Friday, October 9, 2009

Should police ticket pedestrians?

Should Woodstock Police ticket pedestrians walking in the roadway?

Wednesday night I was driving on Clay Street in the block where Christopher Foats was struck by a drunk driver and died. Signs there designate that street and remind drivers not to drive drunk.

As I drove north, a young man holding a cell phone to his ear was walking north in the northbound traffic lane about four feet out from the curb. The glare of headlights of oncoming traffic was fairly strong, and I had to slow and wait for them to pass before I could swing out and around the pedestrian. There is a sidewalk in the block where the pedestrian should have been walking.

I wonder ... do Woodstock Police ever ticket pedestrians walking in the roadway where there are sidewalks for their use? Clay Street is a problem area, where sometimes groups (gangs?) of boys (and girls, too) will walk fully in the traffic lane, side-by-side, as it daring drivers to hit them.

Education through polite stops and lectures may not solve this problem, because it's an "attitude" problem, not an inadvertent violation of a law. There is a sense of bravado and entitlement, when these kids mosey along in the street. The same with some of the young people on bicycles. As cars approach, they make little or no effort to yield their "playgrounds."

At the first contact, officers should issue written warnings, in order to create the "paper trail." Upon the next violation? Issue a ticket.


Frank said...

So a group of boys walking in the street is a gang? Give me a break!

I agree the police should cite them but why should the police give a written warning first? Those kids no exactly what they are doing!

Ryan said...


Sounds like your the with the sense of bravado and entitlement.

You have nothing else to do but bitch about this?

Gus said...

Ryan, it's a slow day.

I figured readers wouldn't want to read about cops drawing guns on homeless people without provocation, bullying them when they won't consent to being searched, or the likelihood of a false arrest lawsuit.

DownByTheRiver said...


This is my favorite game!

Whether it's on bikes or on foot, I have no problem with a "herd" in the street. For the most part, they'll cluster to the right, and I pass on the left.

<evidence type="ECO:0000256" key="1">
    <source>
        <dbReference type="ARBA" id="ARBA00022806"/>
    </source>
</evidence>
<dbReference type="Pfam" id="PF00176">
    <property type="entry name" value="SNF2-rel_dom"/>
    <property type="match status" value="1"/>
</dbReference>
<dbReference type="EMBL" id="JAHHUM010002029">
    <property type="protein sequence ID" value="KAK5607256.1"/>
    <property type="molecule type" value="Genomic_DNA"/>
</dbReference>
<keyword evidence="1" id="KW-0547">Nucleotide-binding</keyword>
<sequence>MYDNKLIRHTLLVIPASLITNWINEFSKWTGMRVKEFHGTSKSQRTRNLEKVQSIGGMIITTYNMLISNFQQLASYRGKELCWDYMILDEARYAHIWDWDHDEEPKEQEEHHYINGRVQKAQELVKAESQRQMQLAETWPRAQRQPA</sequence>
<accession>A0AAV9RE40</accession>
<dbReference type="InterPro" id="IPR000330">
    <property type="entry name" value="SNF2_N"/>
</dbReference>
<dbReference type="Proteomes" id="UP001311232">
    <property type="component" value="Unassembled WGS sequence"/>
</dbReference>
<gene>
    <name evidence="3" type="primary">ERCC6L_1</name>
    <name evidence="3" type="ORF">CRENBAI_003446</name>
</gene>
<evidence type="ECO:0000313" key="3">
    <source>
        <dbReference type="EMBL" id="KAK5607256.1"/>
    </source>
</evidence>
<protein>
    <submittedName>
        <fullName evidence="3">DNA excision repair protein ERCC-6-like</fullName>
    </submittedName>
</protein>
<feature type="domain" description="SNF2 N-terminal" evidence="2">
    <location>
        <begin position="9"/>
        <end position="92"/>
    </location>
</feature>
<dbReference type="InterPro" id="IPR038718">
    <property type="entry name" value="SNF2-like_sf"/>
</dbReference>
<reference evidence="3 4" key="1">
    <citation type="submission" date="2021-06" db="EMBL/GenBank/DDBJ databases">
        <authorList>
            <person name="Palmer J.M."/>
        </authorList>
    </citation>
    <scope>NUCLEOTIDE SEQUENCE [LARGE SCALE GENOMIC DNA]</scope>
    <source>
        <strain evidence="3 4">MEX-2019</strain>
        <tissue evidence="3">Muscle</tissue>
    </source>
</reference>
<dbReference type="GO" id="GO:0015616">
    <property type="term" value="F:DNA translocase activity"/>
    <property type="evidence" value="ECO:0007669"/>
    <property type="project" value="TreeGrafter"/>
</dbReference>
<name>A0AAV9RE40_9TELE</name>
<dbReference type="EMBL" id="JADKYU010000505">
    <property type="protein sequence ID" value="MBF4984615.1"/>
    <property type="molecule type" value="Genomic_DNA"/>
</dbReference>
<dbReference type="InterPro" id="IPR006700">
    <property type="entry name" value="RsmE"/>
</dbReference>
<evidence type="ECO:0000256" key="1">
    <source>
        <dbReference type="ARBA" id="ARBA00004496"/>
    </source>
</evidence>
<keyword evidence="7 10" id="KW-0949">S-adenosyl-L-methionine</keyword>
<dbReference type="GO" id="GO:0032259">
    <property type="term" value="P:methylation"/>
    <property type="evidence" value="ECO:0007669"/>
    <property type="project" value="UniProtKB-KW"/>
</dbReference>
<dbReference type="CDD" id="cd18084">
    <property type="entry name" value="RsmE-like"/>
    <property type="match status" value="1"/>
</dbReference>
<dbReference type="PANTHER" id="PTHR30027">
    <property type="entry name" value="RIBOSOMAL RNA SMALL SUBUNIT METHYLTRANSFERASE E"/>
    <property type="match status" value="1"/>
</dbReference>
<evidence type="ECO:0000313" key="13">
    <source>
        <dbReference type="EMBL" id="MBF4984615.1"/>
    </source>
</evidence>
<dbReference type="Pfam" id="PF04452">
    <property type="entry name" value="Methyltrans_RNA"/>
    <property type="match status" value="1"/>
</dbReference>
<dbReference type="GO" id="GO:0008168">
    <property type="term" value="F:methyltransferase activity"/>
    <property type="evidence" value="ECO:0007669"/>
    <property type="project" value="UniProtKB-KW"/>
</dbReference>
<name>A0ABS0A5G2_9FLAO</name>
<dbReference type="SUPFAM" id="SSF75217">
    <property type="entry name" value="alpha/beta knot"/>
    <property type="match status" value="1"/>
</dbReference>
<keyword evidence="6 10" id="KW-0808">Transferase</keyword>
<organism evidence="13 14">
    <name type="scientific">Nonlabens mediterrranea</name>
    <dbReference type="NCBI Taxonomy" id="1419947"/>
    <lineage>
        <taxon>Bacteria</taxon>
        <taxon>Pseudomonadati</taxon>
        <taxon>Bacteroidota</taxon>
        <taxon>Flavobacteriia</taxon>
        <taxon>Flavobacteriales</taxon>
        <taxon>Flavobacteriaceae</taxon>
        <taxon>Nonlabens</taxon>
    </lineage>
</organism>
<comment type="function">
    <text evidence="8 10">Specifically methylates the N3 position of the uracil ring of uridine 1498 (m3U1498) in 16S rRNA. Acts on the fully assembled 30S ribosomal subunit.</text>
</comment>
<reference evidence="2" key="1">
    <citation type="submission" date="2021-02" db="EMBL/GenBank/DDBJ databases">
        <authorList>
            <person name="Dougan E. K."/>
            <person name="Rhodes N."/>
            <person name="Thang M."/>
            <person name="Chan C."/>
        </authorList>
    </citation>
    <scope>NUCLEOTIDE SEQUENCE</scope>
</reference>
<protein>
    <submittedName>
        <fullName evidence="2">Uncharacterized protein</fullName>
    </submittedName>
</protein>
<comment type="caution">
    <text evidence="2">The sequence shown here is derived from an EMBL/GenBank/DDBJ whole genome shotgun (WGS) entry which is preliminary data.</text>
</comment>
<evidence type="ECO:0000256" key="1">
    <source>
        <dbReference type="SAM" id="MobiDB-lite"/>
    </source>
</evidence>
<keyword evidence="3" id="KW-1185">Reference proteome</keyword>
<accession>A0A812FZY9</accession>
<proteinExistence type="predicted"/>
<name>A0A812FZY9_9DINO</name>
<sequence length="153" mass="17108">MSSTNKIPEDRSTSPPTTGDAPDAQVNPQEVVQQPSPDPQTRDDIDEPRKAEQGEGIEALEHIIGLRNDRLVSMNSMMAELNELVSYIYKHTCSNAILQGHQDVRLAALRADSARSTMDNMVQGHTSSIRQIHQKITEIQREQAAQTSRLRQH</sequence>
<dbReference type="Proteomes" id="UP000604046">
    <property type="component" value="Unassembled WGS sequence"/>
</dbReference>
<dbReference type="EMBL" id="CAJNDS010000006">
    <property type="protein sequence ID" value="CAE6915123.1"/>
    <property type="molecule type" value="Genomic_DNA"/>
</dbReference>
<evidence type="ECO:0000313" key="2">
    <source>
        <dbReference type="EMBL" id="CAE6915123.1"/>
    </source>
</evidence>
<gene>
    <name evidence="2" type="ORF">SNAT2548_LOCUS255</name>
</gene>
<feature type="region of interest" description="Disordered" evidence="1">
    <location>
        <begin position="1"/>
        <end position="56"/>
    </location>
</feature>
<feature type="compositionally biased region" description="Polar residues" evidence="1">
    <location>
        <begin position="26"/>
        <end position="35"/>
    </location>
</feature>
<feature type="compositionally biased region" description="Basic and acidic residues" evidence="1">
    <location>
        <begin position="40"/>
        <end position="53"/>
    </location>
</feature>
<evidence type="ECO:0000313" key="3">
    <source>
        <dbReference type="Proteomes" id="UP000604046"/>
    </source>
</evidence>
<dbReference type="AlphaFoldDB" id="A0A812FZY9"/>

Every so often though, it's a game to be played, and "I got game".

You'll often see them spread out when they know you're coming - and you'll see their sly little backward glances from time to time. GAME ON!

What I do is settle in behind the wheel in a casual pose, arm draped over the top of the passenger seat, continue on at a steady 25 MPH, and aim for the center of the street. I give them absolutely no sign that I've acknowledged their "game". All the while, mind you, my left foot is poised directly over the brake.

I just serenely cruise ahead and show absolutely no sign of acknowledgement whatsoever. When you get close enough, those directly in the center of the pack dive to their left and right to get out of the way. It's more fun when they're on bikes, as those peeling off left and right cut in front of their flanking friends and cause a pile-up on the street - which sometimes also happens with those on foot, particulary as they trip themselves up on their ridiculous "gangsta" jeans when they panic.

Occasionally, if it's an older crowd on foot that has greater discipline, a little toot on the horn may be necessary when you're right on their collective asses.

I waft on by at a steady 36 feet per second, with no apparent brake lights flashing, and you can see their mouths shaped into a collective "OH!" like little choir boys - "Oh, that f*cker is crazy!"

Yep, kiddies, some of us are as crazy as you are! LOL!

It's gratifying when you pass the same pack again at a later date - they do move out of the way!


DownByTheRiver said...

Another favorite of mine was foiling the "skitchers". "Skitching" used to be a favorite kiddie pastime back in the day. During a heavy snow, they would hide in close proximity to a stop sign. Once a car started forward, they would break from cover, run up and grab your bumper, hang onto it, and then let the car drag them for as far as was possible.

Mind you, the following only works with a rear-wheel drive car:

Coming up to one of these "skitching posts" in the neighborhood, I would brake and slow, as if stopping, then suddenly let up on the brake, twitch the wheel either left or right as needed, and floor the gas, rotating the rear of the car away from the kids, and thus sliding on sideways through the intersection at a speed they could not hope to match, foiling their attempt.


Gus said...

Sure thing, DBTR. Game on!

Now, add in a dark street; bright oncoming headlights; kids walking in the traffic lane "with" traffic; wearing dark clothing.

Of course, the cops get PO'ed when you call and reported kids walking in the street. Sometimes I wonder if they'd just rather clean up an injury accident or a fatality.

It's something that the cops should handle on their own recognition, without any need for a driver to call and report it.

I did see a while back that one Woodstock officer had written tickets one day for skateboarders in the street. A brave officer, that one. I'll bet he got ridiculed for it for a week.

Frank said...

Gus wrote,"Of course, the cops get PO'ed when you call and reported kids walking in the street."

As I mentioned in a post before, I know someones son who was ticketed for walking in the street. My only question is, how do you KNOW the cops get PO'ed when you call them? Did you ask them or something?